If you like the Toyota Camry, then you will love the Toyota Camry Hybrid – which offers many of the same great features, while also helping you save at the pump.

SUV Hybrids

Ford Escape Hybrid

2012 EPA Estimates: 30 City/27 Highway
The Ford Escape Hybrid prides itself in offering the best fuel economy in its class. But don’t think that this SUV skimps on things like cargo room or driving performance. Quicker than its gasoline powered counterpart, the Escape Hybrid offers a host of interior refinement features and plenty of legroom.

Toyota Highlander Hybrid

2012 EPA Estimates: 28 City/28 Highway
The Toyota Highlander Hybrid offers all-wheel drive, seating for seven and an engine so powerful you won’t believe it’s a hybrid.

Luxury Hybrids

Lexus CT 200

2012 EPA Estimates: 43 City/40 Highway
With better handling than just about every other hybrid in its class and with the kind of luxury you would expect from Lexus, this compact four-door hatchback offers much more than just the appeal of fuel economy.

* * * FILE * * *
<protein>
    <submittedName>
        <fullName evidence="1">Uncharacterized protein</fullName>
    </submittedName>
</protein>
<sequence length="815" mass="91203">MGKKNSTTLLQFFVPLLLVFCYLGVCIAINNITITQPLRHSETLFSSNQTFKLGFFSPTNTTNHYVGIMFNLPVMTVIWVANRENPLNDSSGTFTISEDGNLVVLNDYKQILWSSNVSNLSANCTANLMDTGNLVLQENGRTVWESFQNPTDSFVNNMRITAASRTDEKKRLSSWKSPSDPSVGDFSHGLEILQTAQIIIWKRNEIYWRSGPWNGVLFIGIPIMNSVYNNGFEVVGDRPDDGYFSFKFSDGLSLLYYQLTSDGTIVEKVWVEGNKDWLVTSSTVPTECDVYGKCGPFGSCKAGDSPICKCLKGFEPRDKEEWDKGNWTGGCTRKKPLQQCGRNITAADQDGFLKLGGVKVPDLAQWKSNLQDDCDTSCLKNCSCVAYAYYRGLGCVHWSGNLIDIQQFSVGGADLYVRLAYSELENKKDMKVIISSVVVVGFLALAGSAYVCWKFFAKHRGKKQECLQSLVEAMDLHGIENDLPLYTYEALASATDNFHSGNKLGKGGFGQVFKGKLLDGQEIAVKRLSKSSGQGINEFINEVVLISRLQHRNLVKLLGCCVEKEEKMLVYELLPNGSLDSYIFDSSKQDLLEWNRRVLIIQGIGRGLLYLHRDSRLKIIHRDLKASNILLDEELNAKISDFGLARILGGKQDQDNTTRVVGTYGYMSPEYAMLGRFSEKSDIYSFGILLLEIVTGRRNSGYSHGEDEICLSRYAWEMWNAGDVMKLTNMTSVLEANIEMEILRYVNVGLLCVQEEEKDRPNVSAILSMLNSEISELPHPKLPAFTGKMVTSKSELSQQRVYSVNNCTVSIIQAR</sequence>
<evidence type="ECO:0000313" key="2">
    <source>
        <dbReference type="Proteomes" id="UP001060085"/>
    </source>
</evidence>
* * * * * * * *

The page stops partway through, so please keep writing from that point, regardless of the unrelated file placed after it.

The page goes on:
Infiniti M35h

2012 EPA Estimates: 27 City/32 Highway
A 302-horsepower V6 gasoline engine and a 67-horsepower electric motor combine to offer a thrilling driving experience.

Understanding Alternative Fuels

In the simplest of terms, an alternative fueled vehicle is any vehicle that does not run on gasoline or diesel. Instead, its fuel comes from a non-petroleum based source – like natural gas, corn or another plant-based byproduct. Because most of these resources are renewable and produced domestically, the cited benefits are far ranging: leading to reduced dependency on foreign imports, extended oil supplies and reduced emissions.

This alternative fuels guide examines two of today’s more popular options: E85 Ethanol and Compressed Natural Gas (CNG). Read on to learn about the advantages and disadvantages of each option.

E85 Ethanol

Ethanol fuel is an alcohol-based fuel composed of fermented and distilled starch crops. (e.g. corn). It’s important to note that this not a new technology.  In fact, about one-third of all gasoline currently sold in the United States contains some amount of ethanol. And most cars are capable of using a mixture that contains as much as 10% ethanol and 90% gasoline.